ArchaeologyMain Sliderrecommendations

Photos: Archaeologists discover remains of 2,300 old sunken ship in Alamein

An archaeological mission from the Central Department of Sunken Antiquities at the Supreme Council of Antiquities, in Egypt has discovered the remains of a sunken ship from the third century BC in a site at the Mediterranean Sea, roughly 650 meters from the beach of el-Alamein, alongside various ancient jars.

The Ministry of Tourism and Antiquities announced on Saturday that the new discovery was made during the mission’s diving and archaeological survey work.

The Secretary-General of the Supreme Council of Antiquities, Mostafa Waziri, said that Alamein was of commercial importance on the northern coast in the third century BC, with many commercial ports there.

The discovery also provides new evidence of the status of Egypt and the region in terms of trade, economy and tourism, Waziri added, in addition to its scientific importance.

The head of the Egyptian antiquities sector at the Supreme Council of Antiquities Ayman Ashmawy, explained that during archaeological survey work in the region remains of the sunken ship’s wood were found alongside hundreds of pieces of pottery.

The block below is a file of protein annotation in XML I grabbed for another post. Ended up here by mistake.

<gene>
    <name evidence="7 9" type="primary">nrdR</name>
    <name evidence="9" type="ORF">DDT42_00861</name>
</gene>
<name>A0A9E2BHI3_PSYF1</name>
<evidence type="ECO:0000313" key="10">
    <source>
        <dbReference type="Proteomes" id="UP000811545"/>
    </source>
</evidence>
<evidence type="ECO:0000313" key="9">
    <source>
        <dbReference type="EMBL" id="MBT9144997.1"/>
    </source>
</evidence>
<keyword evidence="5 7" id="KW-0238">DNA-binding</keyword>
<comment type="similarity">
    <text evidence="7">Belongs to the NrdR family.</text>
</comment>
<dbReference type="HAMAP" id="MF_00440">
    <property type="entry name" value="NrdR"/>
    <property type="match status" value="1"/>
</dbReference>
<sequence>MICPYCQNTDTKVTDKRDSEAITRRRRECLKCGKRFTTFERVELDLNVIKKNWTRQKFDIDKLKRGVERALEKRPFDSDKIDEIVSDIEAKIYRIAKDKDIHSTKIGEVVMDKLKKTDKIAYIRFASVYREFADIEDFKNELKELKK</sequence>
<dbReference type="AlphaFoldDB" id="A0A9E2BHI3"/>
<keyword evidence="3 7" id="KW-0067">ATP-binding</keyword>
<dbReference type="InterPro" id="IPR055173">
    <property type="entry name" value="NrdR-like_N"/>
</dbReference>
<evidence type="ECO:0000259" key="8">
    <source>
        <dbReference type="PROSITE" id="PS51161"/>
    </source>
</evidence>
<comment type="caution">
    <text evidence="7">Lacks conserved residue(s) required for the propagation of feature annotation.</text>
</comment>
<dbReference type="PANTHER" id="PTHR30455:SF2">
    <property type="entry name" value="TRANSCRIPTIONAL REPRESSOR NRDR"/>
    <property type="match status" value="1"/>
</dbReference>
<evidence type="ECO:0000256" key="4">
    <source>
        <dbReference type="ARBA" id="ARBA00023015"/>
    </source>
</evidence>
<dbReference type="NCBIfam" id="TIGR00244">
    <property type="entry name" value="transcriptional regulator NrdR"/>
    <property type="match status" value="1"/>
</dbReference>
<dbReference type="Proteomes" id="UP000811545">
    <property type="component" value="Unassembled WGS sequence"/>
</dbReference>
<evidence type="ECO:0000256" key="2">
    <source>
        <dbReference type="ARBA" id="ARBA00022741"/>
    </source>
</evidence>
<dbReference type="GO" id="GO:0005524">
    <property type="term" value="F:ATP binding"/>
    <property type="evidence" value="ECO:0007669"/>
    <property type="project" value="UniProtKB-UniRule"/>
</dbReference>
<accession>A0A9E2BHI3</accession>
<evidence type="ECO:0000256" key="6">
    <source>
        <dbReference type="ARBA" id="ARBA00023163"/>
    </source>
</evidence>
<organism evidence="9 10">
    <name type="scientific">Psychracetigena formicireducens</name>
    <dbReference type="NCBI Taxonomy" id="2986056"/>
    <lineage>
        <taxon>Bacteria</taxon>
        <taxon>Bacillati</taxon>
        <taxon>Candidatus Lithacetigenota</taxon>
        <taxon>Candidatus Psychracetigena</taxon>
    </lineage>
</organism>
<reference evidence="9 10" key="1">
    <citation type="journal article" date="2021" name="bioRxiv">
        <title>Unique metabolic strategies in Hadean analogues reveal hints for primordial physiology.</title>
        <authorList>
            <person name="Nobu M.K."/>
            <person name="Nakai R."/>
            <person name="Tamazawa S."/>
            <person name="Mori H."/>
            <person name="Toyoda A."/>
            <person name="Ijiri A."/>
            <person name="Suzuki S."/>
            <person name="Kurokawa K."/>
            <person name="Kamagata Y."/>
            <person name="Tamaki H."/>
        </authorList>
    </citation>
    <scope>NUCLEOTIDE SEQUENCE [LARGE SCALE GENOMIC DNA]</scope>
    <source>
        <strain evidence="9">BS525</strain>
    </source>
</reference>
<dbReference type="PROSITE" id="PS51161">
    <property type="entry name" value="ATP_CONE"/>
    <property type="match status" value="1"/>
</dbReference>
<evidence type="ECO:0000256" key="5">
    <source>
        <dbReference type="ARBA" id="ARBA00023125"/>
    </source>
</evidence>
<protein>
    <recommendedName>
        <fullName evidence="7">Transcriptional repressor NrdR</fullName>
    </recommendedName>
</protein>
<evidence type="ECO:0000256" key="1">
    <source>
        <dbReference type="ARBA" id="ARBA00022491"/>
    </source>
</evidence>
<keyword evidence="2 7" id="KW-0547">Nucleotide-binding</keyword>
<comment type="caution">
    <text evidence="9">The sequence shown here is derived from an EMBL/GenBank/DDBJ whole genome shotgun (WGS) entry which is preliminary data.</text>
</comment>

These included a large number of jars (amphoras) imported from the island of Rhodes in Greece, which were used in ancient times in the storage and transportation of wine.

Ashmawy noted that these jars were found resting on a sunken island next to the ship, which indicates that the ship sank after it collided with the island during its commercial voyage.

The mission completed the archaeological documentation of the finds using a three-dimensional imaging technique (Photogrammetry).

The Central Department of Sunken Antiquities is studying scenarios for dealing with the site’s archaeological finds and ways to safely remove them from the site and preserve them.

The mission will complete the underwater excavation work during the season to uncover more of the ship’s secrets.

Related Articles

Back to top button